Pacific Northwest Trail Conditions

Last Updated:  July 24th, 2022

Find information about the latest conditions on the Pacific Northwest Trail, here. The PNTA shares the latest information from our Trail Crews, Scouts, and Volunteers, below. You can also find helpful links to our partners’ websites at the National Park Service, US Forest Service, and other land management agencies. PNT users should always be prepared to expect the unexpected; conditions on remote trails can change quickly and may go unreported for some time.

Major issues, such as trail and road closures affecting access to the Pacific Northwest Trail are logged as Trail Alerts, here.

Have you recently visited part of the Pacific Northwest Trail?

You can volunteer with the PNTA by submitting a field report. Contact us here or use our Trip Report Form. This fillable PDF form can be downloaded and printed, or it can be used with the free Adobe Acrobat App on your desktop PC or smartphone. Thank you for helping to scout trail conditions on the PNT!

Visiting the PNT in Summer

The best season for hiking the PNT generally falls between July and September. By mid-July, most trails will have become snow free, wildflowers are in bloom, and PNTA and our partners’ trail crews will have removed hundreds of fallen trees from the trail corridor. Visitors should still expect to encounter downed trees on remote parts of the trail system, especially roadless wilderness areas. Several hundred downed trees must be removed from the Boundary Trail in the Pasayten Wilderness each year. It typically takes PNTA crews 8-10 weeks to log-out each year.

By mid-July, seasonal bridges have been installed along the PNT at key locations in Glacier National Park, in Montana. Many other locations along the PNT have unbridged crossings and visitors should be prepared to ford streams safely. Some crossings may be difficult, dangerous, or even impassable on the Pacific Coast and in the Mt Baker Wilderness. During periods of rapid snow melt in mid summer, the crossing at Swift Creek (south of Mt Baker) can be impassable until early August, depending on the snowpack and rate of snow melt. Consult PNTA Strip Maps and our Challenges and Risks webpage for more information about coastal travel and these crossings.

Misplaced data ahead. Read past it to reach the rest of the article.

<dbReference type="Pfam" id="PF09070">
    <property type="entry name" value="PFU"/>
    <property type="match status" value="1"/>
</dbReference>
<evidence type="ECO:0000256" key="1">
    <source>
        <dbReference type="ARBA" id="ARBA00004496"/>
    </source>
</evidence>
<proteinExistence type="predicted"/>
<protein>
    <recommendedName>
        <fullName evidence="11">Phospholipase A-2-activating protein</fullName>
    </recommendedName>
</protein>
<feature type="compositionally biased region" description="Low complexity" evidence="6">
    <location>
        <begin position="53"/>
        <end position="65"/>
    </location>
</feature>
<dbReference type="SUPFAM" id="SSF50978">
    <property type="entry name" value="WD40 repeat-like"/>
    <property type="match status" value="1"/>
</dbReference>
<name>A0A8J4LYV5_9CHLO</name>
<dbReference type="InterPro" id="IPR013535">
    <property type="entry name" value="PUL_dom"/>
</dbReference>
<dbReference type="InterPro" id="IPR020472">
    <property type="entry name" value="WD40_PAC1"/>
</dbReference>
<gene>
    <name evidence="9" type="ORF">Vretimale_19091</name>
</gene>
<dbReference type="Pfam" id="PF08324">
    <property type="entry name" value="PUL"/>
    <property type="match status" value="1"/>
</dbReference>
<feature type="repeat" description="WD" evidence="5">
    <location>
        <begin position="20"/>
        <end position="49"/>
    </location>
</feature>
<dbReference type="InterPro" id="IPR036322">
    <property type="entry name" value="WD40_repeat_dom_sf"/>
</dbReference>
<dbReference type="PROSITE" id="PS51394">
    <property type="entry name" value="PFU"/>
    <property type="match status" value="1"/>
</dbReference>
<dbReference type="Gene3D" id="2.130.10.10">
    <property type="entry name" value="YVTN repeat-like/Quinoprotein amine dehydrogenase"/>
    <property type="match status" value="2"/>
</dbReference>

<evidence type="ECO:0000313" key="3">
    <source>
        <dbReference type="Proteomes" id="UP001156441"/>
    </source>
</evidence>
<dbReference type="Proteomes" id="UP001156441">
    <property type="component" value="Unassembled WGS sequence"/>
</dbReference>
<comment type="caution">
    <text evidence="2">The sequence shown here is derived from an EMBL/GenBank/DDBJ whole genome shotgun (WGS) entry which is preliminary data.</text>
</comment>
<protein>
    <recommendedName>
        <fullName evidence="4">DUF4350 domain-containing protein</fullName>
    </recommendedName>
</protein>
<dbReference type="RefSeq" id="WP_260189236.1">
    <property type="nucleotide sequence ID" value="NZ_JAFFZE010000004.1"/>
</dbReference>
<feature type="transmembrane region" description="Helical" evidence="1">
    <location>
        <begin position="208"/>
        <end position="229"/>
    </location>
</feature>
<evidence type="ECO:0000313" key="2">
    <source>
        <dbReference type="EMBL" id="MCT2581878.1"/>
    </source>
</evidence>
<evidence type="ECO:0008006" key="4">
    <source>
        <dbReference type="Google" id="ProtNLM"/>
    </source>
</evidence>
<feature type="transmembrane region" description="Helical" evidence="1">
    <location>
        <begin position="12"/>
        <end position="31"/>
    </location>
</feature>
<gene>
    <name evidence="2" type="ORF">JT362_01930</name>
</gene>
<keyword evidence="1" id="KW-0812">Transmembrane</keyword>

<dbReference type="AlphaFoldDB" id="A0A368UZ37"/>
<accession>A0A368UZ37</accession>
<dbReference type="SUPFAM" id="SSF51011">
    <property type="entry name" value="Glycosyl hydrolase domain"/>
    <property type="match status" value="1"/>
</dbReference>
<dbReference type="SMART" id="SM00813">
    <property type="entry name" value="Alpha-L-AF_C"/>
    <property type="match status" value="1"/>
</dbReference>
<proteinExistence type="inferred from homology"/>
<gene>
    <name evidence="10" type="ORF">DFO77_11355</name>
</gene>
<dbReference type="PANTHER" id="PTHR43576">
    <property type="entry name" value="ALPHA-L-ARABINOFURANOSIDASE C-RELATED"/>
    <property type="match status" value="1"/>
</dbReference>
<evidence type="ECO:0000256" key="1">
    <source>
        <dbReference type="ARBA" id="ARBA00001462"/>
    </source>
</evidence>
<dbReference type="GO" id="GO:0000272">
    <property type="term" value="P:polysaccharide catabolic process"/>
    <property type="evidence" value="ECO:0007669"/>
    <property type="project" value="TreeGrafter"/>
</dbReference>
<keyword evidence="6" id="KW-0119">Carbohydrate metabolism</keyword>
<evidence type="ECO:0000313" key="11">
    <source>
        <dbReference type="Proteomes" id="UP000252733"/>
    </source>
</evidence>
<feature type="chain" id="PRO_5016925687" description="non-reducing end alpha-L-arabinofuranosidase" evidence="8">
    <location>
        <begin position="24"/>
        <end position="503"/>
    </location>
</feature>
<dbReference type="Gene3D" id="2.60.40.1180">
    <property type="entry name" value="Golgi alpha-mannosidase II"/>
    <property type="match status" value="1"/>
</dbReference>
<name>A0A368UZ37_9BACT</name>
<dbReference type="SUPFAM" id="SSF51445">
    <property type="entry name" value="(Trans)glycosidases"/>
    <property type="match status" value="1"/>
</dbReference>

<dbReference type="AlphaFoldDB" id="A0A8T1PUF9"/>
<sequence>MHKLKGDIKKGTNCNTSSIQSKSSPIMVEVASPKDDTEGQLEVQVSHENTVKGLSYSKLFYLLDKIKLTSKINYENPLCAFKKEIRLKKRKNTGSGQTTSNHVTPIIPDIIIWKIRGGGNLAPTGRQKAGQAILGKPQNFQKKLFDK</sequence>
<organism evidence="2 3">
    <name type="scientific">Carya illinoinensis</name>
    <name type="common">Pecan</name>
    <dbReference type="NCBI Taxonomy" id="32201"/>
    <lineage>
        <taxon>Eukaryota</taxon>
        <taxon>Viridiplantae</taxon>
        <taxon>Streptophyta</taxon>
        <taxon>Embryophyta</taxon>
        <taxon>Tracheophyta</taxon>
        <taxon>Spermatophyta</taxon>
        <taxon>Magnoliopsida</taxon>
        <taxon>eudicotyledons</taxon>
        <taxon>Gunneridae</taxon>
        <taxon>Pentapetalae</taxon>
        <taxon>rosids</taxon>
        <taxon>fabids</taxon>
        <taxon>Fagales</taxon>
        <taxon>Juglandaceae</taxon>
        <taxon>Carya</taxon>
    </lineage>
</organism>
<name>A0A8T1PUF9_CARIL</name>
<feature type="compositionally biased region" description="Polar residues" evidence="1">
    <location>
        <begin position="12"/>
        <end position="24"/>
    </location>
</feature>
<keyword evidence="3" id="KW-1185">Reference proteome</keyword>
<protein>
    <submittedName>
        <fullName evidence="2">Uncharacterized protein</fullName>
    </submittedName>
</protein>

Always check roadweather, trail alerts, and fire danger levels before your visit.  In the Northwest, maintenance projects take place in the dry summer months when mountain trails and roads are most accessible. By mid to late summer, many regions along the PNT will experience hot dry conditions and the risk of wildfire will become greater. Visitors should be prepared to do their part to prevent human-caused wildfires, and to learn about current wildfire activity and closures before they go. Smoke from wildfires burning a significant distance from the trail can impact air quality. It’s always a good idea to check air quality forecasts before a summer trip on the PNT.

Trail Conditions

Land Management Agencies in Section 1
For the most current notices, and to learn about the condition of specific trails, visit our partners’ websites using the links below. Note: the PNT will be described by its local trail name, i.e. Belly River Trail.

Glacier National Park Trail Alerts and Road Conditions
Trail Conditions in GNP, PNT mile 0-20
Trail Conditions in GNP, PNT mile 20-34
Trail Conditions in GNP, PNT mile 34-48

Flathead National Forest Alerts and Notices, PNT mile 55-88
Trail Reports on the Flathead National Forest

Kootenai National Forest Alerts and Notices, PNT mile 88-217
Trail Reports on the Kootenai National Forest

Helpful Links

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